Words by Matt Schley
It’s not every day you get a glimpse at the personal collection of Takashi Murakami. In fact, Murakami – probably the world’s best-known Japanese artist this side of Hokusai – has never publicly displayed his vast art collection until now. A pretty huge chunk of it is currently on display at the Yokohama Museum of Art in an exhibition entitled Takashi Murakami’s Superflat Collection ―From Shohaku and Rosanjin to Anselm Kiefer―.
Murakami the artist, who rose to prominence in the 2000s with international exhibitions and collaborations with Louis Vuitton and Kanye West (an exhibition of his own work at the Mori Art Museum just wrapped up), separates himself from Murakami the collector, who introduces the collection by writing, “these are works that I have collected as touchstones of my own understanding of art.”
And a vast understanding it is. Don’t feel bad if you’re not familiar with all the names checked in the exhibition’s title: Murakami’s collection spans multiple art forms, from ceramics to paintings to photography to experimental videos, as well as several centuries (the earliest works in Superflat are from around 12,000 BCE, and the newest from a few months ago). It’s nearly impossible to say you’ll like everything in the exhibition (though ostensibly Murakami does), but it’s almost equally impossible to say there’s nothing here that won’t pique your interest.
The exhibition, which occupies several of the museum’s cavernous rooms, is split up into some interestingly named categories (one is titled The World Inside Murakami’s Brain). Juxtaposing works from varying genres and time periods sit next to, under, and sometimes even on top of one another. Giant pieces best looked at from afar are placed next to ones requiring you get up close. Folk music pipes into a room otherwise devoted to Jōmon-era ceramics. It’s enough at times to feel like total chaos.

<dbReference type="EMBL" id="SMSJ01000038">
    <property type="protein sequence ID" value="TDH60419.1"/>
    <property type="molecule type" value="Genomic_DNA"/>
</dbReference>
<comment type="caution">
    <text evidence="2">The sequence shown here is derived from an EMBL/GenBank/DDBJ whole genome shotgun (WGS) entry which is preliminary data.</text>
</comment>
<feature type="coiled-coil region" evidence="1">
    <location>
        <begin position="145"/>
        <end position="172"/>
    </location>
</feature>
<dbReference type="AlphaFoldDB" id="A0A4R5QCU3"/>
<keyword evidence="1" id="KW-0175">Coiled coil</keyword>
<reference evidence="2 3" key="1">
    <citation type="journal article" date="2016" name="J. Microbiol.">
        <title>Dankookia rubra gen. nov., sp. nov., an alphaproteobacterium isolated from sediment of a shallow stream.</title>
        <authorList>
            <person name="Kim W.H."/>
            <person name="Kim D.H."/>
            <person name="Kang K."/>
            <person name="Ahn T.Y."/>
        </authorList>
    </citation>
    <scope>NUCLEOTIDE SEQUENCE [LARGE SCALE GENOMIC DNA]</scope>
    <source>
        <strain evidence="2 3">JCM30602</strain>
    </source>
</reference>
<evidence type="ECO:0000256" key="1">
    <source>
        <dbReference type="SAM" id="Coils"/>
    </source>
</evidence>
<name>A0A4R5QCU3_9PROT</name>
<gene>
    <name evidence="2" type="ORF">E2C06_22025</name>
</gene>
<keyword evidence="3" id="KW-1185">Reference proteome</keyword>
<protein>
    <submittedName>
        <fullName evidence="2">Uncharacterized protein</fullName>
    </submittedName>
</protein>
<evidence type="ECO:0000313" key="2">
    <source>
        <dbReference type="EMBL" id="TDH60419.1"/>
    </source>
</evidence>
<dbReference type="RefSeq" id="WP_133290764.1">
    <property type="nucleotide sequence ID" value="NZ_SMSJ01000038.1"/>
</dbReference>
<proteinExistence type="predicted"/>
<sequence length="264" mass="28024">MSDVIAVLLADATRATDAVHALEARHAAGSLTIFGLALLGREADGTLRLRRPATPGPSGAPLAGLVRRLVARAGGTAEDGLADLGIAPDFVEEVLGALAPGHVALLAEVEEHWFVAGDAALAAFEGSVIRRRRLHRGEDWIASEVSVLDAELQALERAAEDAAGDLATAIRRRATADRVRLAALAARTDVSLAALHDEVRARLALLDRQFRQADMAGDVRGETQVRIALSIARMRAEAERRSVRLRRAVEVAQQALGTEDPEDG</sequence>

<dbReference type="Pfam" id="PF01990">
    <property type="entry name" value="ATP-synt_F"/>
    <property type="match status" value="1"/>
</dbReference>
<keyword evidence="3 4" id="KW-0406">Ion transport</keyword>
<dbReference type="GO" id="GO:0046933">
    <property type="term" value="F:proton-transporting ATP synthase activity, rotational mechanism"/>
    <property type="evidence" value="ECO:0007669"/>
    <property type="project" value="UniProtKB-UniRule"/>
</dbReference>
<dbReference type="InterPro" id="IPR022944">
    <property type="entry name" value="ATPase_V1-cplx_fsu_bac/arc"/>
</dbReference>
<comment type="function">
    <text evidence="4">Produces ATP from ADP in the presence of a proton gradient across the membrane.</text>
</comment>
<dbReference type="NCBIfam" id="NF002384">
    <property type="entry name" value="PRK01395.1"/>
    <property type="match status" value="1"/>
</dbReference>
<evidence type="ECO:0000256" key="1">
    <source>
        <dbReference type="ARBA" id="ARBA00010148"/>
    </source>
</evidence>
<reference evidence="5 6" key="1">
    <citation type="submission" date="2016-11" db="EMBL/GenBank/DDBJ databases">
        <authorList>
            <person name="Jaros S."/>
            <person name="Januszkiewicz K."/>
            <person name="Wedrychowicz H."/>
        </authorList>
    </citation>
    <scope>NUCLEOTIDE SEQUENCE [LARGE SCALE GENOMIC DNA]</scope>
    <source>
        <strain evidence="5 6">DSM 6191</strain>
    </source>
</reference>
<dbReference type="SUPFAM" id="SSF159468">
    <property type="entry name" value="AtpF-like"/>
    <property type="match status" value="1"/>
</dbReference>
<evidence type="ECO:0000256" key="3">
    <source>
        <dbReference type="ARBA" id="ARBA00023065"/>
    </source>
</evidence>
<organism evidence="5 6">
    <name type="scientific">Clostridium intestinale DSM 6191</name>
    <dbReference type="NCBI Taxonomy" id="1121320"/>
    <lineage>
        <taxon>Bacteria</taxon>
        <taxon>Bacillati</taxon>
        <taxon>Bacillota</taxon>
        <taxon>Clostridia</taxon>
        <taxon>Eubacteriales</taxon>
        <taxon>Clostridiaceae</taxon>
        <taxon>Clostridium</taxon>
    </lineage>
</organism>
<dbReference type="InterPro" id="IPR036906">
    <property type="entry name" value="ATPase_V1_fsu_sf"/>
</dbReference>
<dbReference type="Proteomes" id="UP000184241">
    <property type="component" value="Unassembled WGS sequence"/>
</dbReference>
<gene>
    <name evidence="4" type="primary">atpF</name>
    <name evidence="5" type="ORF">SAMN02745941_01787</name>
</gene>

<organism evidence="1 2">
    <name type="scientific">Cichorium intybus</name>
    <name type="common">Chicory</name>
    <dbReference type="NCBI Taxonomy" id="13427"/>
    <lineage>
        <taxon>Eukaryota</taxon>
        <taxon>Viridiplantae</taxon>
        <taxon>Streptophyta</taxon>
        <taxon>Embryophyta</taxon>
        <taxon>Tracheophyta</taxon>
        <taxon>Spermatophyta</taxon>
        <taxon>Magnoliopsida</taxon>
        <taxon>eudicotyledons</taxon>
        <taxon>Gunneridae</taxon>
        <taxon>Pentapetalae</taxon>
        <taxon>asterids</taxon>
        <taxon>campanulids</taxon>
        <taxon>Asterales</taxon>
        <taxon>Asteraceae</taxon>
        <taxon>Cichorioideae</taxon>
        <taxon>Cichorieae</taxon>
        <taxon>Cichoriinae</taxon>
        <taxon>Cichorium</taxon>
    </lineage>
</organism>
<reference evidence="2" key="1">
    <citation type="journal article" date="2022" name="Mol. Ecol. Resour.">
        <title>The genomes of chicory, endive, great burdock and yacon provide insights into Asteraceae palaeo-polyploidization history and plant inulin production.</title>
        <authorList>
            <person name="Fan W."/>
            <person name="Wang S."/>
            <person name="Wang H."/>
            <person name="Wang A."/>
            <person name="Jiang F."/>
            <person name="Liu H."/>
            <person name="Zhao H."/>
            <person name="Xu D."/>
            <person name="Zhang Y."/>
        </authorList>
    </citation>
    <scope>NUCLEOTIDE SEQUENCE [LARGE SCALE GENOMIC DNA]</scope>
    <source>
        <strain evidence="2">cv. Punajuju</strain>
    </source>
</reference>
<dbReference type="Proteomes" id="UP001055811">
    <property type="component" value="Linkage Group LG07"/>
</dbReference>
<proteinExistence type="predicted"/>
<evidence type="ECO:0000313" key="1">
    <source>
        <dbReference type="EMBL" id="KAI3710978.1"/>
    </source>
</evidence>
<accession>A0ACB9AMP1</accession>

But that’s kind of the point. Murakami’s superflat theory, says the exhibition’s introduction, 'frees artworks and artifacts from the constraints of historical periods, genres and existing hierarchies' and mixes them into an alternate stew of the artist’s own making.
Murakami even invites us to become complicit in the making of this superflat stew. One section displays artist David Shrigley’s 'Life Model 2012', a figure of a giant naked man who occasionally blinks and urinates in a bucket, surrounded by easels and drawing materials. Visitors’ finished works are later added to the walls, meaning a picture you drew of a man peeing into a bucket could soon be hanging in the same gallery as works of Soga Shohaku, Andy Warhol and Yoshitomo Nara.
If that’s not superflat in action, I’m not sure what is.